Time to duplicate the Urambi Village model
A lot has been said about the folly of the ACT government’s Demonstration Housing Projects. The bureaucratic spin has been frequent and blatant.
This program is a trojan horse with one dishonest aim – to undo the most basic residential zone system (RZ1).
These projects are supposed to be about doing something different. Yet these housing options are already known here in Canberra and elsewhere. Most are blocks of units pretending to be something revolutionary. What a load of rubbish! To add insult, these housing styles are allowed for in other residential zones.
Which brings me to a housing development that demonstrates what has already been achieved. In 1974 enlightened architects (remember them) put forward a concept that was a real demonstration housing project. In their first attempts to get this happening, the National Capital Development Commission bureaucrats blocked it completely.
Tom Uren, an intelligent minister (we used to have them) saw the wisdom of the scheme. He told the bureaucrats to get a life and to get it done.
Urambi Village in Tuggeranong (urambivillage.com) has been an amazing success where good architecture addressed the needs of residents.
The place has been cherished for more than 40 years by the residents old and new. Established in 1976, this successful development is a model that should be pursued with vigour instead of wasting time and money on foolish projects.
There are two opportunities for innovative developments with two inner-north sites. The first, Block 2, Section 76, Watson, is already under consideration and if the residents have their way (fingers crossed), some of what is available at Urambi could underpin this new housing cluster. The other may be a little more controversial.
Conversations started within the inner north when Thoroughbred Park, the Canberra Racing Club, announced that given that they had so much land around their racecourse and that they could do with some new funds, they went public with a proposal to vary their lease to undertake a major housing development on their spare land.
This prompted the call for the racecourse to be moved out of this central location and the resumed site be used for an innovative housing development complete with parklands and wetlands. Just across the road from this site is another major development proposal for the Yowani Golf Club. More spare land and a club requiring cash.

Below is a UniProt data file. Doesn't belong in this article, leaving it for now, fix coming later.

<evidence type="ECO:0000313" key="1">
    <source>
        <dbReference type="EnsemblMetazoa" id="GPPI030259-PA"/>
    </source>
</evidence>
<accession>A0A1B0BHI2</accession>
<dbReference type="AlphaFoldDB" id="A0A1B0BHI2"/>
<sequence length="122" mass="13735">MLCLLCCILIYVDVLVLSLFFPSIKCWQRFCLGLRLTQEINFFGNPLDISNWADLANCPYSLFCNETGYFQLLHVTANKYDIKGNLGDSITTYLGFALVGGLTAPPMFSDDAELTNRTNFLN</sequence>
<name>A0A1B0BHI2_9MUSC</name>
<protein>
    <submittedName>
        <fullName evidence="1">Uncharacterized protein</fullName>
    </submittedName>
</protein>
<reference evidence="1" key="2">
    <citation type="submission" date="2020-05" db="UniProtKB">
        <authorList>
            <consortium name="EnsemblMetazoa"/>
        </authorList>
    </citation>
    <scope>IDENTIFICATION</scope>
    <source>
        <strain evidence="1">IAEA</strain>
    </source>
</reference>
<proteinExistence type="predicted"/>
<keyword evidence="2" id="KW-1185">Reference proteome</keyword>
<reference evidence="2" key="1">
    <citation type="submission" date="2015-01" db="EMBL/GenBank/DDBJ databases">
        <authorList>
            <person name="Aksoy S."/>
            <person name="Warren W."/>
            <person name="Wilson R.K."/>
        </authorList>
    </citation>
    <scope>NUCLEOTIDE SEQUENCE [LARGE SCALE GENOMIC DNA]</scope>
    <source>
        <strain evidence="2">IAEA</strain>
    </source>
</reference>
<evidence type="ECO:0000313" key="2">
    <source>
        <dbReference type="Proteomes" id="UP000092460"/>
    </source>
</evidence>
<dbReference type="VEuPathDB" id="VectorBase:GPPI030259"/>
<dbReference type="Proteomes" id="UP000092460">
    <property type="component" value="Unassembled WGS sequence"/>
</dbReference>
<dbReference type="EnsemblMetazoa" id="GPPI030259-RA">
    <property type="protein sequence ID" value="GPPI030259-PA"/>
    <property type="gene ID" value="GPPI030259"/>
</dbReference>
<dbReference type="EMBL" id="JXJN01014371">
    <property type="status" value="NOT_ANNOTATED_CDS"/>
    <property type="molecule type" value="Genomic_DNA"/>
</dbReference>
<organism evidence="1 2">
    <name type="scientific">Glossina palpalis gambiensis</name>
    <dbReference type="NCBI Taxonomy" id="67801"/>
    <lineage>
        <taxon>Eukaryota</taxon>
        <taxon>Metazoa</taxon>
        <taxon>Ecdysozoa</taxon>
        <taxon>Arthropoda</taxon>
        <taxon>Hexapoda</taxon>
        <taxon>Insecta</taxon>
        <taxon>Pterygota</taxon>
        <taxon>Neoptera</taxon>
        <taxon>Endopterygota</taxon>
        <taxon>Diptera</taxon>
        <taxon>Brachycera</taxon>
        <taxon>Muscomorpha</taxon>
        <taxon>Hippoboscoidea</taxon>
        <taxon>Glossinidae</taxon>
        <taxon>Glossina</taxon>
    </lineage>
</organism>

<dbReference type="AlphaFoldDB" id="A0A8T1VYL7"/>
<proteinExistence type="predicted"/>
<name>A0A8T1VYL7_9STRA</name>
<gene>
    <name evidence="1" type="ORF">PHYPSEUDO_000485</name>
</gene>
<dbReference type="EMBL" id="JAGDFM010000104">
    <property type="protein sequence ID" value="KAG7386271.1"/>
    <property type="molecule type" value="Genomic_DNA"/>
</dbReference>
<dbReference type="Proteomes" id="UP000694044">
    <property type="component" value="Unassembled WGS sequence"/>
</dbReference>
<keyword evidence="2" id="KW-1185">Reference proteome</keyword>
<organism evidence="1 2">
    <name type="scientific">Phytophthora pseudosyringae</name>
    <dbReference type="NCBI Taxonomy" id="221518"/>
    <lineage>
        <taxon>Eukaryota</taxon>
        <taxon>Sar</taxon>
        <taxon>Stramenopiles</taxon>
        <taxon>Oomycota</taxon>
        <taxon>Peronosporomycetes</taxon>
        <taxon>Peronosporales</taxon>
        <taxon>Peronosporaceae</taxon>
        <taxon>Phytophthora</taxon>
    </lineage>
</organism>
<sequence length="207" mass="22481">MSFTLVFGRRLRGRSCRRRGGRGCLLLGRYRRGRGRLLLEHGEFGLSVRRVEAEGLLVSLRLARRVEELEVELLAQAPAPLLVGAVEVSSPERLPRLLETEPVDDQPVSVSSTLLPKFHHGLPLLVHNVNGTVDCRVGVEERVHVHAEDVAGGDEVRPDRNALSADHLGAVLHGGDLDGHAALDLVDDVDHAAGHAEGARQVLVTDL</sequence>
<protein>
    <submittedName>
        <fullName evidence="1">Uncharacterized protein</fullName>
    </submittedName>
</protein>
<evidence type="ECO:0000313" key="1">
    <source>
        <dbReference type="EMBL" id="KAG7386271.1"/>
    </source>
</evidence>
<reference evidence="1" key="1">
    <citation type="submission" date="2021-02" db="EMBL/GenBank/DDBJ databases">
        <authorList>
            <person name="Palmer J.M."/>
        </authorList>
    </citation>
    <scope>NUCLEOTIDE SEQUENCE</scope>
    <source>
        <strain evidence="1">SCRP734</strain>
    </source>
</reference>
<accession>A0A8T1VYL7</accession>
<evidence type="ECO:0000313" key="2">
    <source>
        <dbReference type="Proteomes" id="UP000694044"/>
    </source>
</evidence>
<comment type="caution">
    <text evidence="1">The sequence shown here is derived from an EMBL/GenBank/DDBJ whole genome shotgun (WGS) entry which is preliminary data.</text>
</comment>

Local residential groups are totally frustrated by the Planning Directorate’s laissez-faire approach to development – everything is ad hoc and disjointed. There has been no vision, little good architecture and inadequate landscape design.
It is proposed that the whole racing site and Yowani’s spare land be combined and developed as one major site. The successes from Urambi Village could be adapted with the additional overlays to ensure that the residential buildings more than meet 21st century requirements. Let there be no ugly towers.
The site should have low-rise buildings that offer a range of accommodation options. Successful national, local and international models could be incorporated. This could include co-housing models, shared facilities for some, stand-alone townhouses, retirement units, social housing, some multi-story buildings (four-storey maximum) and the list goes on.
As the site has the creek to the east, there is the opportunity for major parklands and wetlands as key features for the area. These would become destination facilities for residents across the inner north and the eastern suburbs of Gungahlin.
This racing club was originally positioned on the edge of the city. It is no longer. This site has become centrally placed as suburbs surround it.
It is no longer appropriate for a racing club to be occupying this valuable land. Here’s a chance for some real architecture and landscape design. Think triple glazing, solar, biodiversity, green infrastructure, lush gardens, shade and absolutely no heat-island effects.
This site presents this government – a call out to the ACT Greens here – to see a major development that is not greenwash, but one that deals with the real housing issues of the 21st century
This article is a version of the piece originally published online with City News
Paul Costigan is an independent commentator and consultant on the visual arts, photography, urban design, environmental issues and everyday matters.